• Services offers from EFTA include better access through digital delivery of Services (Mode 1), commercial presence (Mode 3) and improved commitments and certainty for entry and temporary stay of key personnel (Mode 4).
  • TEPA has provisions for Mutual Recognition Agreements in Professional Services like nursing, chartered accountants, architects etc.
  • Commitments related to Intellectual Property Rights in TEPA are at TRIPS level. The IPR chapter with Switzerland, which has high standard for IPR, shows our robust IPR regime. India’s interests in generic medicines and concerns related to ever greening of patents have been fully addressed. 
  • India signals its commitment to Sustainable development, inclusive growth, social development and environmental protection
  • Fosters transparency, efficiency, simplification, harmonization and consistency of trade procedures
  • TEPA will empower our exporter’s access to specialized inputs and create conducive trade and investment environment. This would boost exports of Indian made goods as well as provide opportunities for services sector to access more markets.
  • TEPA provides an opportunity to integrate into EU markets. Over 40% of Switzerland’s global services exports are to the EU. Indian companies can look to Switzerland as a base for extending its market reach to EU.
  • TEPA will give impetus to “Make in India” and Atmanirbhar Bharat by encouraging domestic manufacturing in sectors such as Infrastructure and Connectivity, Manufacturing, Machinery, Pharmaceuticals, Chemicals, Food Processing, Transport and Logistics, Banking and Financial Services and Insurance.
  • TEPA would accelerate creation of large number of direct jobs for India’s young aspirational workforce in next 15 years in India, including better facilities for vocational and technical training. TEPA also facilitates technology collaboration and access to world leading technologies in precision engineering, health sciences, renewable energy, Innovation and R&D.

Trade in Goods

Industrial Products and Fish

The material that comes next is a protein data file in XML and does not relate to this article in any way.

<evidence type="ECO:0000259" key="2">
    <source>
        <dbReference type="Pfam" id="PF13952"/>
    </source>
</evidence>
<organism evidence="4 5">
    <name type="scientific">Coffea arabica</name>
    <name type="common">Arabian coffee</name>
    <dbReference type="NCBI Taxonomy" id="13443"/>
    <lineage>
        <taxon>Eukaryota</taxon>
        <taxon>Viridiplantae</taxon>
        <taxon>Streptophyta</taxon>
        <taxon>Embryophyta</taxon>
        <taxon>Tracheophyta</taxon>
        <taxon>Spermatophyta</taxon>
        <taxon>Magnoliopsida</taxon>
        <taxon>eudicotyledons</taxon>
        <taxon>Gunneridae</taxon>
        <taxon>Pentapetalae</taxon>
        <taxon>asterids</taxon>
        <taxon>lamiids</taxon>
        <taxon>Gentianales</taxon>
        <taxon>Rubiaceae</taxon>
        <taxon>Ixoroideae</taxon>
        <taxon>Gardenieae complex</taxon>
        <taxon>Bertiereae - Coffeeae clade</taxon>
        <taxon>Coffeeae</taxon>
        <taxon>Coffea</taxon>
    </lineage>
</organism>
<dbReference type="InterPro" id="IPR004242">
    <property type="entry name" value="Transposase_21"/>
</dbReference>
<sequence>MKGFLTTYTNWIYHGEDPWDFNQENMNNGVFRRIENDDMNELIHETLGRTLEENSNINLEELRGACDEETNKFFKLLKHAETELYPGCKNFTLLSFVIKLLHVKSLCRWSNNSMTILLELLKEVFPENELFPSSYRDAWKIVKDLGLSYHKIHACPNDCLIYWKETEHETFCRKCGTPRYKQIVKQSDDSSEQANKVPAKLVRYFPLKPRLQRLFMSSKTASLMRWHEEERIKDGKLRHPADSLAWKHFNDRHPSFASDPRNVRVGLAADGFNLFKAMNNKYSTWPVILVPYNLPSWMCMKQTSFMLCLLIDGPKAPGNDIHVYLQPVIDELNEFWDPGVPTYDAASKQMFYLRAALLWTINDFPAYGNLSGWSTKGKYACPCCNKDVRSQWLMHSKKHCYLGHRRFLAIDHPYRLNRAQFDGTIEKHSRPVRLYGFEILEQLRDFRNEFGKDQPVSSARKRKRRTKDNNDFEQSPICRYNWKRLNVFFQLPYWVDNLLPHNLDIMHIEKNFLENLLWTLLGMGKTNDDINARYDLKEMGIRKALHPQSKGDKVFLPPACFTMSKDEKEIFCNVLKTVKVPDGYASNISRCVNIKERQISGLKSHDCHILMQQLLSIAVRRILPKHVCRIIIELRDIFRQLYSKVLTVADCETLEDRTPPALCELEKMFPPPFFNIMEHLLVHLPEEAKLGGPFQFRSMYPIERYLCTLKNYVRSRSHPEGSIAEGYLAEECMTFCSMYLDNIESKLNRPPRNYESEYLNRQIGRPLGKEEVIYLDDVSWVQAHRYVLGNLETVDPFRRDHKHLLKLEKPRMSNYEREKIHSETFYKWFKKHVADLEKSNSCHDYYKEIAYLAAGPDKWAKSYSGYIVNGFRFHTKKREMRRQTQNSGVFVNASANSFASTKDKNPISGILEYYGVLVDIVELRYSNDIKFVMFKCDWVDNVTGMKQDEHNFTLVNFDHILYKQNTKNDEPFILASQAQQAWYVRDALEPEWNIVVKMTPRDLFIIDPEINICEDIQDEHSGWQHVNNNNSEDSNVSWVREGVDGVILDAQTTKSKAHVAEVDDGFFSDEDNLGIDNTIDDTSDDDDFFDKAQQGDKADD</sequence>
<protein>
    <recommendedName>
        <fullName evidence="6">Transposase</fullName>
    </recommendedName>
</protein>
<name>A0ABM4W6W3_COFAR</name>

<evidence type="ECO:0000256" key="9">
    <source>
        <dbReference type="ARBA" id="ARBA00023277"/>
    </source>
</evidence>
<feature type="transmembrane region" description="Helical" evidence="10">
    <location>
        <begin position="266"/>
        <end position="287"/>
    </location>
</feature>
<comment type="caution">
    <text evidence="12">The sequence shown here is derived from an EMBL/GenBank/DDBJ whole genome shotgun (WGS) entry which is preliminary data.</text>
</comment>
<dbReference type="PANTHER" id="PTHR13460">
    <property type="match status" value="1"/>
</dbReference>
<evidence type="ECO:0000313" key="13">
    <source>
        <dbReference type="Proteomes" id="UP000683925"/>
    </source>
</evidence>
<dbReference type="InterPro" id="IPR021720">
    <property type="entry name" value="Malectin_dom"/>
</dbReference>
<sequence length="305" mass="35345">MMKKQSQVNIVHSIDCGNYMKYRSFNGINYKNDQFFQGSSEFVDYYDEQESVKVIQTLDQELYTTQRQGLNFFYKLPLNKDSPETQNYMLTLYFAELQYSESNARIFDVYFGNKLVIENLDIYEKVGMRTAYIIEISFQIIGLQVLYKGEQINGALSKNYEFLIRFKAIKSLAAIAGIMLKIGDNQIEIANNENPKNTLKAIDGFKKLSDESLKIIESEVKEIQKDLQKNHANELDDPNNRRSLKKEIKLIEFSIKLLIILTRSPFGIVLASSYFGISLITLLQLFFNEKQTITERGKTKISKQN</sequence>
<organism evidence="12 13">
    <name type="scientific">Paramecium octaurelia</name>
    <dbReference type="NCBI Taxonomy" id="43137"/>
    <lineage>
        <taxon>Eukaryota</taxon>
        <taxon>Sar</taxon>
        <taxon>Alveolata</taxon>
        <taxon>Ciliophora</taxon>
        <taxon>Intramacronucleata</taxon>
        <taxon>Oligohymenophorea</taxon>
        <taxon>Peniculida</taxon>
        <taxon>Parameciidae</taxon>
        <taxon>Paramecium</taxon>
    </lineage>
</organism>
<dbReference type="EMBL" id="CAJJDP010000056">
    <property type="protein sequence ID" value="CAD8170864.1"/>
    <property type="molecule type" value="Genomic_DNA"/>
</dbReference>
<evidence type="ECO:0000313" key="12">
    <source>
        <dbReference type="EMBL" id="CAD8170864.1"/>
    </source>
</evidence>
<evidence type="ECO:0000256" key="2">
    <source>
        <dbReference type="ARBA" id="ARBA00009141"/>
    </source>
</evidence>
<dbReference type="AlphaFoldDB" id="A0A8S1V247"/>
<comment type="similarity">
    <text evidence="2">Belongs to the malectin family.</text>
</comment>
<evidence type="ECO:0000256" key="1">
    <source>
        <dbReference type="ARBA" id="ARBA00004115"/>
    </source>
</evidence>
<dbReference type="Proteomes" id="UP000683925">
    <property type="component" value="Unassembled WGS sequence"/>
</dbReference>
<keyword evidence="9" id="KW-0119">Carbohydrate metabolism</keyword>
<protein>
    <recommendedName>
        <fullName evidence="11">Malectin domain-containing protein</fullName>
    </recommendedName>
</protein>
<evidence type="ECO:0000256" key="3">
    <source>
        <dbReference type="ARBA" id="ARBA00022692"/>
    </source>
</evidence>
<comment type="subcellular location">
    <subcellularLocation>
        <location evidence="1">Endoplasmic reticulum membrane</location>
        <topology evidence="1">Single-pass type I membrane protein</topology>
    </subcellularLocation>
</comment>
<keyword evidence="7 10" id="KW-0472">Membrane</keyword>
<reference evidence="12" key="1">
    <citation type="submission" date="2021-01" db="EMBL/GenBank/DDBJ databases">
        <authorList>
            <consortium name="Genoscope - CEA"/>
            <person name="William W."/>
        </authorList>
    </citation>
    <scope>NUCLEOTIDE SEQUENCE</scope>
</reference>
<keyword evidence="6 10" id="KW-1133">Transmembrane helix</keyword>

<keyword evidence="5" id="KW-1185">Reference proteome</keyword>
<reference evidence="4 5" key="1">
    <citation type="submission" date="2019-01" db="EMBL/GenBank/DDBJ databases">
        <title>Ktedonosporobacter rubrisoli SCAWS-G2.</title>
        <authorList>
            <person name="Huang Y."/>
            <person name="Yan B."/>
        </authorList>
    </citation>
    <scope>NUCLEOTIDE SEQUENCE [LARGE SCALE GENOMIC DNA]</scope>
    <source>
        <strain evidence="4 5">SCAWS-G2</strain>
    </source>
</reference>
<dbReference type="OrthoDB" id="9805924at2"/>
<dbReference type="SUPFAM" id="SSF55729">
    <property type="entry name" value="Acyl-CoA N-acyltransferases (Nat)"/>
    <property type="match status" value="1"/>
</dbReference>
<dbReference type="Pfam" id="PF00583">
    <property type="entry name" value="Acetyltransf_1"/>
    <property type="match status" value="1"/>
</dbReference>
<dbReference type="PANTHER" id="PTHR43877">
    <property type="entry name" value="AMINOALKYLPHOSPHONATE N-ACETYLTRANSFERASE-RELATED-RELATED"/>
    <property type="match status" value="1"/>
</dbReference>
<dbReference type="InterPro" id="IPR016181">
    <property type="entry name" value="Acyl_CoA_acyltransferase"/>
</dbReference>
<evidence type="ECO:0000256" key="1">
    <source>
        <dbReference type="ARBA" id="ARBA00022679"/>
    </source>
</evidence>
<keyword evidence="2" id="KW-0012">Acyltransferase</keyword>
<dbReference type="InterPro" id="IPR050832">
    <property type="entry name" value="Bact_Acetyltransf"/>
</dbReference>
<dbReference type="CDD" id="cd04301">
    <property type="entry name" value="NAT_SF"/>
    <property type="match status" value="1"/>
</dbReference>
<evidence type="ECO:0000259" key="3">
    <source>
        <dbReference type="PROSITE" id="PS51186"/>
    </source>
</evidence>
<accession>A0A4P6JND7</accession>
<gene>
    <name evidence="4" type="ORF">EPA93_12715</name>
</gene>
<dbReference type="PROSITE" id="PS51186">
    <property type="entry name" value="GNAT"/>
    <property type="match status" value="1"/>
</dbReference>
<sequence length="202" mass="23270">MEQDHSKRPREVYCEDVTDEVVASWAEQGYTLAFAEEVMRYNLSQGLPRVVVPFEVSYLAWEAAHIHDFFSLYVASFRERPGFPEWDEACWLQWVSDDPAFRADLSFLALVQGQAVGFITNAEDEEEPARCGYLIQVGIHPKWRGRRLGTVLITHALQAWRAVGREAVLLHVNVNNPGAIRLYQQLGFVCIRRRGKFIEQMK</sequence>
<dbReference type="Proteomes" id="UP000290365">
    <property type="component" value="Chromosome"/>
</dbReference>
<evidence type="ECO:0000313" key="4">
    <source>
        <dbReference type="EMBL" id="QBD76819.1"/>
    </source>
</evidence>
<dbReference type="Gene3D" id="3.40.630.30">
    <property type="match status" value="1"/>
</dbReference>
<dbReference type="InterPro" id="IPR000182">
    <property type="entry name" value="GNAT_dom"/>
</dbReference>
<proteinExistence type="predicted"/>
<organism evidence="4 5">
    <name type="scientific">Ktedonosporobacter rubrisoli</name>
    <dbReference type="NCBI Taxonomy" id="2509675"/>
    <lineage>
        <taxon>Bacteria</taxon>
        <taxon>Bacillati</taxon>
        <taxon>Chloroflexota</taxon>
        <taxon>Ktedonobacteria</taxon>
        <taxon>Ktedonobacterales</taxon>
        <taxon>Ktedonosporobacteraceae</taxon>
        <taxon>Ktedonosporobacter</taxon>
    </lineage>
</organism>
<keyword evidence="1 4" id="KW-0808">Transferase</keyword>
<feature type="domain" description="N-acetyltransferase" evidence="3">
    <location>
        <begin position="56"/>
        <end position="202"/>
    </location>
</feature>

• With the entry into force of the Agreement, the EFTA States will commit to maintaining the elimination of all customs duties on imports of industrial products, as well as fish and other marine products, originating in India. Reciprocally, India will reduce and eliminate customs duties on a significant share of industrial products originating in and currently exported from an EFTA State.
  • The Agreement will lead to elimination of duties on most industrial goods currently exported to India by EFTA companies, such as for example pharmaceutical products, machinery, watches, fertilizers, medicines, chemical products, minerals, as well as fish.

Agricultural Products

  • For agricultural products, the individual EFTA States (Switzerland and Liechtenstein together due to customs union) and India have provided improved market access based on specific trade interests and respective sensitivities related to domestic production.
  • The Agreement provides for meaningful tariff concessions on both basic and processed agricultural products.
  • he Agreement will improve market access of existing agricultural imports into India from the EFTA States, as well as of Indian imports into the EFTA States, while respecting the agricultural policies and sensitivities on both sides.


Rules of Origin

  • The rules of origin are largely based on EFTAs model. The provisions allow for bilateral cumulation between the Parties and the use of EUR.1 certificates as well as for self-declaration of origin under certain conditions for EFTA exporters.
  • The agreement preserves the traditional list of insufficient operations which do not confer origin, accounting segregation may apply to fungible materials, and the direct transport provisions stipulates activities that may be undertaken for originating products in third countries.
  • The product-specific rules are relatively detailed, often with a value-added criterion as an optional rule provided for in parts of many EFTA.

Trade Facilitation

  • The EFTA States and India aim to further facilitate trade between them by providing for expedited procedures and transparent rules for trade in goods and related services. The Agreement incorporates and builds on the WTO Agreement on Trade Facilitation and includes provisions that are in line with relevant international standards and agreements.